LSU brings improved special teams to Auburn
BATON ROUGE, La. (AP) — The last two times LSU and Auburn met, special teams figured prominently.
Now 12th-ranked LSU is hoping noticeable improvements in its kicking game can tip the balance at No. 7 Auburn on Saturday.
New kicker Cole Tracy, a graduate transfer from Division II Assumption College, already has booted two field goals of 50 yards or more and has yet to miss any of his five attempts. Avery Atkins, a freshman walk-on from Auburn High School in Alabama, has recorded touchbacks on 11 of 13 kickoffs.
Zach Von Rosenberg, a 27-year former professional baseball player who took over as punter early last season, is averaging 45.1 yards on nine punts in the first two games. Six of his punts have produced a fair catch.
Coach Ed Orgeron credits first-year special teams coach Greg McMahon, who was previously an assistant with the New Orleans Saints from 2006-16, mostly as special teams coordinator.
“Mac did a tremendous job,” Orgeron said this week.
In a 27-23 victory in the series last year, LSU overcame a 20-point deficit with the help of a 75-yard punt return by then-returner D.J. Chark and two field goals by former kicker Connor Culp.
When the teams met in Auburn in 2016, Auburn didn’t score a touchdown but was lifted to an 18-13 victory by Daniel Carlson’s six field goals.
Both teams enter this season’s matchup with strong defenses, which only further raises the prospects more special teams snaps — and perhaps more field goal opportunities.
Tracy had an impressive debut with four field goals against Miami, including a school-tying 54-yarder. Kicking at AT&T Stadium instead of Assumption’s 1,200-seat facility was no problem for Tracy.
“I didn’t see a huge difference,” Tracy said. “Obviously, the amount of people was different. But, I just focus on my routine. I pride myself on my technique. I want to be calm and consistent.”
In any event, his performance has represented an improvement so far over the combined efforts of Culp and Jack Gonsoulin last year. Combined, they were 16-of-27.
Auburn also has had some turnover in the kicking game. Punter Aidan Marshall, who started part of last season and this season’s opener against Washington, has left the team. Newcomer Arynn Siposs, a former Australian Rules Football player, is taking over.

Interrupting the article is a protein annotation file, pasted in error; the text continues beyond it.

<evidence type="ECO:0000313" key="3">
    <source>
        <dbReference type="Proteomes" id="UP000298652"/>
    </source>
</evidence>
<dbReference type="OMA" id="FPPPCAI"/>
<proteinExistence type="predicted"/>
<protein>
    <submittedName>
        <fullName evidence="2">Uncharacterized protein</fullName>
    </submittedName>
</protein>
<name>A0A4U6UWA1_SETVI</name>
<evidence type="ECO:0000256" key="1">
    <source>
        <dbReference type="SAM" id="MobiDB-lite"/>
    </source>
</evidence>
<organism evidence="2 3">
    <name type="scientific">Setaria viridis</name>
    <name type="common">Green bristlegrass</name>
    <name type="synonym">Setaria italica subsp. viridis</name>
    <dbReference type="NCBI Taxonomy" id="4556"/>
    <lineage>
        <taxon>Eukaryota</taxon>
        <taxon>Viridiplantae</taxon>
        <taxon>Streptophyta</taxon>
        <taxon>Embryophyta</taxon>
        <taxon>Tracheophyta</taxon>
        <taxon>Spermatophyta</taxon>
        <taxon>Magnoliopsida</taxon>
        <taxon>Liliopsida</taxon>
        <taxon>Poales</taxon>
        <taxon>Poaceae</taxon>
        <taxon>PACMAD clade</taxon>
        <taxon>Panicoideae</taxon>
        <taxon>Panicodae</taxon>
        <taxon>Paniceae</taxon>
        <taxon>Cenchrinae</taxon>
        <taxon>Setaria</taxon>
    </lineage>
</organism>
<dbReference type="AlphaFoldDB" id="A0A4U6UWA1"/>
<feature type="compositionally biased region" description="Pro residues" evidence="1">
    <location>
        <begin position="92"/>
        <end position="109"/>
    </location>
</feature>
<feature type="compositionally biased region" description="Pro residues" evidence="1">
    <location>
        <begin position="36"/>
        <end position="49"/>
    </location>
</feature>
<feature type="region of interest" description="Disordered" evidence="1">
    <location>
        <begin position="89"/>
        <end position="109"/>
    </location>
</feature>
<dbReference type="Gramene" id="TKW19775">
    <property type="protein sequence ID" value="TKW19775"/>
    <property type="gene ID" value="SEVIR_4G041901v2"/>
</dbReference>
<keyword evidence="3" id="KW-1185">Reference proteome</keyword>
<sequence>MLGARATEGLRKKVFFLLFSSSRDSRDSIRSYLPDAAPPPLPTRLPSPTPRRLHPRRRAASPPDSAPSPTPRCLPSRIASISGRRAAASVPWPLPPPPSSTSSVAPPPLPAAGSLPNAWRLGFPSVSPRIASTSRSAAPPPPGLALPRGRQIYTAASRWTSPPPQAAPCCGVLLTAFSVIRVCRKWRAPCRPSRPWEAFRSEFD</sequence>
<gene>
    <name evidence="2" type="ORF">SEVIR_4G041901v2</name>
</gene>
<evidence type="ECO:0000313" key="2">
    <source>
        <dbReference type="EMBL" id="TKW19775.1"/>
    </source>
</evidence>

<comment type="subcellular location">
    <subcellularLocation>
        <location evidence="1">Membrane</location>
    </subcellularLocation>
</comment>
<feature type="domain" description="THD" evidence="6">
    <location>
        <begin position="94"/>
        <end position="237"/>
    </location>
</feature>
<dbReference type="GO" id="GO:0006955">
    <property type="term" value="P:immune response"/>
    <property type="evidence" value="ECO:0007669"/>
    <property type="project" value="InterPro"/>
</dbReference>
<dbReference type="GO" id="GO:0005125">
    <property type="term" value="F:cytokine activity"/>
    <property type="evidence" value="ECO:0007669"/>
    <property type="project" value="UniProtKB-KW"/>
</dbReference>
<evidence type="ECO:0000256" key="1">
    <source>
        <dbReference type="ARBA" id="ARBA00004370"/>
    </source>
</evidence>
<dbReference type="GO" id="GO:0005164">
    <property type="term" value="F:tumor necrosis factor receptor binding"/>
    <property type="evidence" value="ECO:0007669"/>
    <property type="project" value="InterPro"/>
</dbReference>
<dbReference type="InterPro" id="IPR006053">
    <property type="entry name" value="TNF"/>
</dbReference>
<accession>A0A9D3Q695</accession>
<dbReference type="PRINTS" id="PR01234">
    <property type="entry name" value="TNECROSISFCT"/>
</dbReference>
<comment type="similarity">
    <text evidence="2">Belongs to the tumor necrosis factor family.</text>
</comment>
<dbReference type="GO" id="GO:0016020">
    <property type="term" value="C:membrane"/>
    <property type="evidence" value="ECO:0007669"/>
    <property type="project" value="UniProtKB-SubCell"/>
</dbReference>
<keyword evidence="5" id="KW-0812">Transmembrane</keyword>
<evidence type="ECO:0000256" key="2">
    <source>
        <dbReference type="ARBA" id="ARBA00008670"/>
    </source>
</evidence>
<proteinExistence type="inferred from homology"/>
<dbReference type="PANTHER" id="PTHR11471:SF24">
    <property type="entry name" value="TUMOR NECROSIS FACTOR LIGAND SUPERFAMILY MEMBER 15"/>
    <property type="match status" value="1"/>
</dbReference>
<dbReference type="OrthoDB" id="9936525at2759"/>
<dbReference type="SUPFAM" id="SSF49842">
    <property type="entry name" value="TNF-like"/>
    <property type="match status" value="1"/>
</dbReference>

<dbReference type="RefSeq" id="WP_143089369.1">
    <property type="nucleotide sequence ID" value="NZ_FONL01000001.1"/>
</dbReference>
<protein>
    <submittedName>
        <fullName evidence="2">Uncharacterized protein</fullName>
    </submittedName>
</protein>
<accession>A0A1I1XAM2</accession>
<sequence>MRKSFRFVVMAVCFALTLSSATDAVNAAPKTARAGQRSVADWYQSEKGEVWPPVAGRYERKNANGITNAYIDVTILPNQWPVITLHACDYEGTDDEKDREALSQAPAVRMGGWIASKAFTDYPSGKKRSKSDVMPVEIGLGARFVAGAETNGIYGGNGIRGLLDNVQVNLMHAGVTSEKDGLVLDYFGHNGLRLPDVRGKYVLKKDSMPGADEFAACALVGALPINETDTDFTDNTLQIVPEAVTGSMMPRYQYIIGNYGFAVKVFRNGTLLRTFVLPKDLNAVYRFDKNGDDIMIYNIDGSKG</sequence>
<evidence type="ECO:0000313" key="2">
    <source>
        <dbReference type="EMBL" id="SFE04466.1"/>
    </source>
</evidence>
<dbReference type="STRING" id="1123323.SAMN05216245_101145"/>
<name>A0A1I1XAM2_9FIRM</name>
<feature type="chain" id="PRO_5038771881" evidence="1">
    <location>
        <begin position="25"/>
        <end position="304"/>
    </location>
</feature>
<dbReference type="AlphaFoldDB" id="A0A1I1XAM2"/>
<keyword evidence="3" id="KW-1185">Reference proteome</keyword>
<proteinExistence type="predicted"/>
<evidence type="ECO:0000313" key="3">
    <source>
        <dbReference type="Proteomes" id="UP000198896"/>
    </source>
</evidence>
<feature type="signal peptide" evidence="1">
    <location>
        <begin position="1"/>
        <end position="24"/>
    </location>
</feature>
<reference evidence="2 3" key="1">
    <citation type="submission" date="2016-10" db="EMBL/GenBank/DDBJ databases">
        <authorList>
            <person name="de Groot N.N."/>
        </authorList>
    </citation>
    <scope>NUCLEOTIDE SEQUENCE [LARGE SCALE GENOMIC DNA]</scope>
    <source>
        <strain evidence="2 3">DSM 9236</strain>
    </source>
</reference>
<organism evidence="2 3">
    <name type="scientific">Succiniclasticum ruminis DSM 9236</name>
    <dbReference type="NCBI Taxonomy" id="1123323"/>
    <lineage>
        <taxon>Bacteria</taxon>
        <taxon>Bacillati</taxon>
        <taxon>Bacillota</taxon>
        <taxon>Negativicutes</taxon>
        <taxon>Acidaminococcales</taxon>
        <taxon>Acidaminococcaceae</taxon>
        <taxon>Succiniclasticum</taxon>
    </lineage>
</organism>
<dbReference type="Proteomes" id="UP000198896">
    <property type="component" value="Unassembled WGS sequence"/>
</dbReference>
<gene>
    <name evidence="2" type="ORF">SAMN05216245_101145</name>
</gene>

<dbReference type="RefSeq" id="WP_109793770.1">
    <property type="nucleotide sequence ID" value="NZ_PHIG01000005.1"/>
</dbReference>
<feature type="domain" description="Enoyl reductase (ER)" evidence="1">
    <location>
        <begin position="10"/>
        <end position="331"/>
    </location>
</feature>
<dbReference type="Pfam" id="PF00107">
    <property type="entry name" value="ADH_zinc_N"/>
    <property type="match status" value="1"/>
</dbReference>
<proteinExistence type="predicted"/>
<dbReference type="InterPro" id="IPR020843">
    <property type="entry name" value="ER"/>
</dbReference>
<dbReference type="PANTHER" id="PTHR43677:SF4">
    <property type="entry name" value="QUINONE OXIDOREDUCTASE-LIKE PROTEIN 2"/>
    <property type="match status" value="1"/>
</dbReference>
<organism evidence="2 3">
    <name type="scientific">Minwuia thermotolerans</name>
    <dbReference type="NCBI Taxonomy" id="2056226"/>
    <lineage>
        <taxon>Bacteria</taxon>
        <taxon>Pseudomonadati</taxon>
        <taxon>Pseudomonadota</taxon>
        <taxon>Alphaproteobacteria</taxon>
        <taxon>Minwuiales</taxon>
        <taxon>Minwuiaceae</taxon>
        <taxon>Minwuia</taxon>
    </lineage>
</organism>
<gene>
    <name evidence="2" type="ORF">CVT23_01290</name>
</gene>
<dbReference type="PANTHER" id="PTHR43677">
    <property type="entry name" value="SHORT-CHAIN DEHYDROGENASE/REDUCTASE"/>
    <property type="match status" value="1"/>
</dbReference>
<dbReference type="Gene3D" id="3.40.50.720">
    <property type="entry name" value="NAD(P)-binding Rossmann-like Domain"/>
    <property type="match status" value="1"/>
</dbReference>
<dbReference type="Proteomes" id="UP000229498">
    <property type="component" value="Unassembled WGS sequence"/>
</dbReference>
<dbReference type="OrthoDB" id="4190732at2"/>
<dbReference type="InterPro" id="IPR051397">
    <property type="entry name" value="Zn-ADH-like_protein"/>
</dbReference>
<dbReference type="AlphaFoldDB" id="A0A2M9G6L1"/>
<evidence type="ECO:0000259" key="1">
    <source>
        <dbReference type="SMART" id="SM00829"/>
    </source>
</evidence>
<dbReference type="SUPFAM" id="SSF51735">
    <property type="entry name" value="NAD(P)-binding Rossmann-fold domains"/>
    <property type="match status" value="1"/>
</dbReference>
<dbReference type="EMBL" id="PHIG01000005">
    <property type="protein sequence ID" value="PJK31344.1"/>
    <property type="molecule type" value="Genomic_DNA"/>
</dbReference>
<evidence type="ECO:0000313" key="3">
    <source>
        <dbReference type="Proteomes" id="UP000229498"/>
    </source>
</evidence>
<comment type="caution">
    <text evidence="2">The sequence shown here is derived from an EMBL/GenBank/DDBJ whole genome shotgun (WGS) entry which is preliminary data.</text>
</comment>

We feel very good about Arryn — feel like he’s done a good job,” Auburn coach Gus Malzahn said.
LSU had no dedicated special teams coach. Orgeron instead had a couple of positional coaches divide up responsibilities for managing that unit. He also hired McMahon as a consultant, but that designation meant McMahon could not have direct contact with players. Orgeron made McMahon a full member of the staff this year, and players say it has made a difference.
“It was tough last year on coach McMahon and it was tough on the players,” fourth-year junior long snapper Blake Ferguson said. “When somebody messed up, coach McMahon hoped another coach was able to communicate that.
“Now, coach McMahon is even better because he can be hands-on. He’s been in this game for long time. We learn something new every day, Ferguson said. “Coach McMahon wanted to change the culture in the special teams room. I am proud of how far we have come in our room just since last year. The culture is great now.”
Orgeron also has credited McMahon for going out and finding Atkins to be the kickoff specialist, luring him away from opportunities to play college soccer.
Ferguson said have been struck by Atkins’ maturity and production.
“Consistently having the other team starting at its 25 instead of the 40 is big,” Ferguson said. “That’s another one or two first downs they have to get and our defense is pretty stout.”
AP Sports Writer John Zenor in Auburn, Alabama, contributed to this report.